Anon War History Online 19th March 2016
How Germany lost the WWI arms race
Saul David BBC News Magazine 16th February 2012
Vimy Ridge cave carvings in Montreal 3D exhibit recall soldiers' lives underground
Jeanette Kelly CBC News Montreal 6th April 2016
World War II
The capture of U-110 and its secret cypher books by HMS Bulldog, Broadway and Arbretia on May 9, 1941,
which led to the breaking of German naval codes at Bletchley Park
See also https://en.wikipedia.org/wiki/German_submarine_U-110_%281940%29
for the career of U-110
Last of the German Troops to Surrender – May 13th 1945
Anon War History Online 11th February 2016
A trunk full of Britain’s WWII secrets saved the world
Maureen Callahan New York Post 27th September 2016
BMW’s dark history in WWII
Alan Hall Mail Online 22nd March 2016
German U-Boats surfaced off Nags Head, and watched Americans partying on the beaches.
Anon War History Online 18th March 2016
DC-3 DakotaZS-BXF Klapperkop – 73 years old
SAA Museum Society / The Dakota Association of South Africa
Focke-Wulf 190 – Selected pictures
Anon War History Online 19th March 2016
Resource materials of military historical interest/
Bronmaterieel van krygsgeskiedkundigebelang
SOME ARCHIVAL SOURCES ON U-BOATS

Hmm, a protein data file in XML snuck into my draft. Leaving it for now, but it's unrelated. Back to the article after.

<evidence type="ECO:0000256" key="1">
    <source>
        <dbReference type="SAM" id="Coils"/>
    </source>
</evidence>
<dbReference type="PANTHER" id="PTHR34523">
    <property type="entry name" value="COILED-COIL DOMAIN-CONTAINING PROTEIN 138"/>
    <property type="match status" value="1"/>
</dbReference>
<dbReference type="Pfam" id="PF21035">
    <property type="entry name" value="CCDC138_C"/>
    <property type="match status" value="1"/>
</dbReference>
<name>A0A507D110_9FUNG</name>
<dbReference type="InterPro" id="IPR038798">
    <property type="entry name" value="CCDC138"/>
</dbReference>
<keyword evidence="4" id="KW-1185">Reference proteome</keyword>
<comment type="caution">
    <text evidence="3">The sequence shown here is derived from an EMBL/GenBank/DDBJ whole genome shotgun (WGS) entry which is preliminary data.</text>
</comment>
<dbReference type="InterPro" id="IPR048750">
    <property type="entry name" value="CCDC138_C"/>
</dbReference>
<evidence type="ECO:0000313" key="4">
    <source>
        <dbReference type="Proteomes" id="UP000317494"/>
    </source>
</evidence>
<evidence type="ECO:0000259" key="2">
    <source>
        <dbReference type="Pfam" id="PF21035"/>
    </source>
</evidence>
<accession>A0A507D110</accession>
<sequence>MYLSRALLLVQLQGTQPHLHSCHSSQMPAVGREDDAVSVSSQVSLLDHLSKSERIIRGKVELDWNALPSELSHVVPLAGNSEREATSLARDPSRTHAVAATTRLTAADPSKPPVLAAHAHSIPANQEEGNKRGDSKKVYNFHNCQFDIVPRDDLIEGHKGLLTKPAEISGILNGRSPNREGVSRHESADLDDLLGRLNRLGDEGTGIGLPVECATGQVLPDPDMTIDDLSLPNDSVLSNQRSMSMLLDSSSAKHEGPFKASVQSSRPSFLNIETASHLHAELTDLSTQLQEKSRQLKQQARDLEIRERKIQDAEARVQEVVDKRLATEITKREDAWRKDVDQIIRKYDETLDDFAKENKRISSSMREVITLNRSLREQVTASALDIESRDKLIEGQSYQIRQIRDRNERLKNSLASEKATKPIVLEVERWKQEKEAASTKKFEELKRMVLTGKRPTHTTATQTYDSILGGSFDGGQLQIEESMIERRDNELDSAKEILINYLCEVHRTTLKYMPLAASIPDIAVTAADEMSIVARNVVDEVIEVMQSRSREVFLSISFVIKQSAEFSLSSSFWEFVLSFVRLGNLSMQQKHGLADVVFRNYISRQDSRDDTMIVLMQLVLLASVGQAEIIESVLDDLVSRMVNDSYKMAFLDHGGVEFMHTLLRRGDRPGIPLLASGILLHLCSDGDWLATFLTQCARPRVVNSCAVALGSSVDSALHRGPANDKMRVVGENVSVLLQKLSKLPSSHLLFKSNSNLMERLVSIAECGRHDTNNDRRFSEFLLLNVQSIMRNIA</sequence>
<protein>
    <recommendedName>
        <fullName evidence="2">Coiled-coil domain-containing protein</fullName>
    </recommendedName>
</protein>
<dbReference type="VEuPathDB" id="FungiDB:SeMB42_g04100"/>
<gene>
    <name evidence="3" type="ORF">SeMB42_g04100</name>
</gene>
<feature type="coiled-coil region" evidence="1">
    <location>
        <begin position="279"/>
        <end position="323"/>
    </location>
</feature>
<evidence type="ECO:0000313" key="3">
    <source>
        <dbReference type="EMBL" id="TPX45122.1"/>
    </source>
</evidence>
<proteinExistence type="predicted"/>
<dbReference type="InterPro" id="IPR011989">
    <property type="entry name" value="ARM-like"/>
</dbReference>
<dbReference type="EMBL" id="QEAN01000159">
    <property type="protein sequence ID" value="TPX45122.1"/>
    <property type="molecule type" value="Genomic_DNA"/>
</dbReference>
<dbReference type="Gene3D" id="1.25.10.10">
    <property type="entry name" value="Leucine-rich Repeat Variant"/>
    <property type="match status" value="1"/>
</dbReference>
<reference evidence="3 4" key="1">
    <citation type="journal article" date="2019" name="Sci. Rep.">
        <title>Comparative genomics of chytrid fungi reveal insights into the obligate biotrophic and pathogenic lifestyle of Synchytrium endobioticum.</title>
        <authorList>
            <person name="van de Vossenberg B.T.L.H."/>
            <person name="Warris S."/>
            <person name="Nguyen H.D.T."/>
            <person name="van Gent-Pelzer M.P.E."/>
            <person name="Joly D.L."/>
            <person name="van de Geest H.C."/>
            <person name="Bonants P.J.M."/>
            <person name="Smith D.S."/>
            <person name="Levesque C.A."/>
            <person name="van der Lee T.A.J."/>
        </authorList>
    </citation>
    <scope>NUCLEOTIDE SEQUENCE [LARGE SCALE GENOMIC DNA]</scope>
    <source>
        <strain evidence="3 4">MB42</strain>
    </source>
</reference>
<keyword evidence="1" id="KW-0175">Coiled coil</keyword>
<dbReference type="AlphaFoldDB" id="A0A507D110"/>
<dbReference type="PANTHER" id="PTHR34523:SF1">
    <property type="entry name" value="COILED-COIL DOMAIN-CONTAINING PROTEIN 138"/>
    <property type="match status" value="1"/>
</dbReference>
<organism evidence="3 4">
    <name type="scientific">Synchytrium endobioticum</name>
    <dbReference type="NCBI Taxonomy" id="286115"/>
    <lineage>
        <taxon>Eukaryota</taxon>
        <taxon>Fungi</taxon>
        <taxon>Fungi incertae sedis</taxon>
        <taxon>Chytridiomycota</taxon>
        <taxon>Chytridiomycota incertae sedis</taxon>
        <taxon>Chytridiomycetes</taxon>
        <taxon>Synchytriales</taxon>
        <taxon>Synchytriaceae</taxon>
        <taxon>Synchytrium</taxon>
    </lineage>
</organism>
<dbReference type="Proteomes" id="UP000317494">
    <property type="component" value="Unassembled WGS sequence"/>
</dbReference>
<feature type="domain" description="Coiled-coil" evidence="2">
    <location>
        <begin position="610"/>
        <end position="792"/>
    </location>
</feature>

A very useful resource for those with naval interests is www.uboatarchive.net
* Firearms: Developed & Manufactured in Southern Africa 1949-2000. Compiled by the Pretoria Arms and Ammunition Association / Pretoria Wapen en Ammunisievereniging and edited by Chas Lotter, this reference guide covers the full story of 180 local firearms and the people who designed them. For further details, including pre-publication orders, seehttp://www.tacticalquartermaster.co.za/product_info.php?products_id=969
* Neil Roos 2005 Ordinary Springboks: White Servicemen and Social Justice in South Africa, 1939-1961.
Aldershot and Burlington: AshgateISBN 978-0-7546-3471-3. See reviews at:
FIRST WORLD WAR PHOTOGRAPH BANK
A very useful, well-annotated photograph bank on the First World War can be found at
Members are invited to send in to the scribes, short reviews of, or comments on, books, DVDs or any other interesting resources they have come across, as well as news on individual member’s activities. In this Newsletter, there have been contributions by Franco Cilliers, Fred Nel, Richard Tomlinson, Malcolm Kinghorn, Barry Irwin, Michael Irwin and Peter Duffel-Canham.
Chairman: Malcolm Kinghorn: email@example.com
Secretary: Franco Cilliers: Cilliers.firstname.lastname@example.org
Scribes (Newsletter): Anne and Pat Irwin: email@example.com
Society’s Website: http://samilitaryhistory.org
Much like alliances, countries invested in more and more effective weapons for the sake of their security and international influence. This led to conflicts, as nations sought to stay on top. The naval arms race has often (questionably) been cited as a cause of the First World War. This 1909 cartoon in Puck expresses a perception of the time. Clockwise, starting from the right, are the United States, Germany, Britain, France and Japan engaged in a naval race in a ‘no limit’ game. Germany and Britain, in particular, were in a naval arms race, as the young nation of Germany sought to match the largest navy in the world in order to protect its own commerce and imperial aspirations. For nations with land borders, growing armies caused comparable tensions.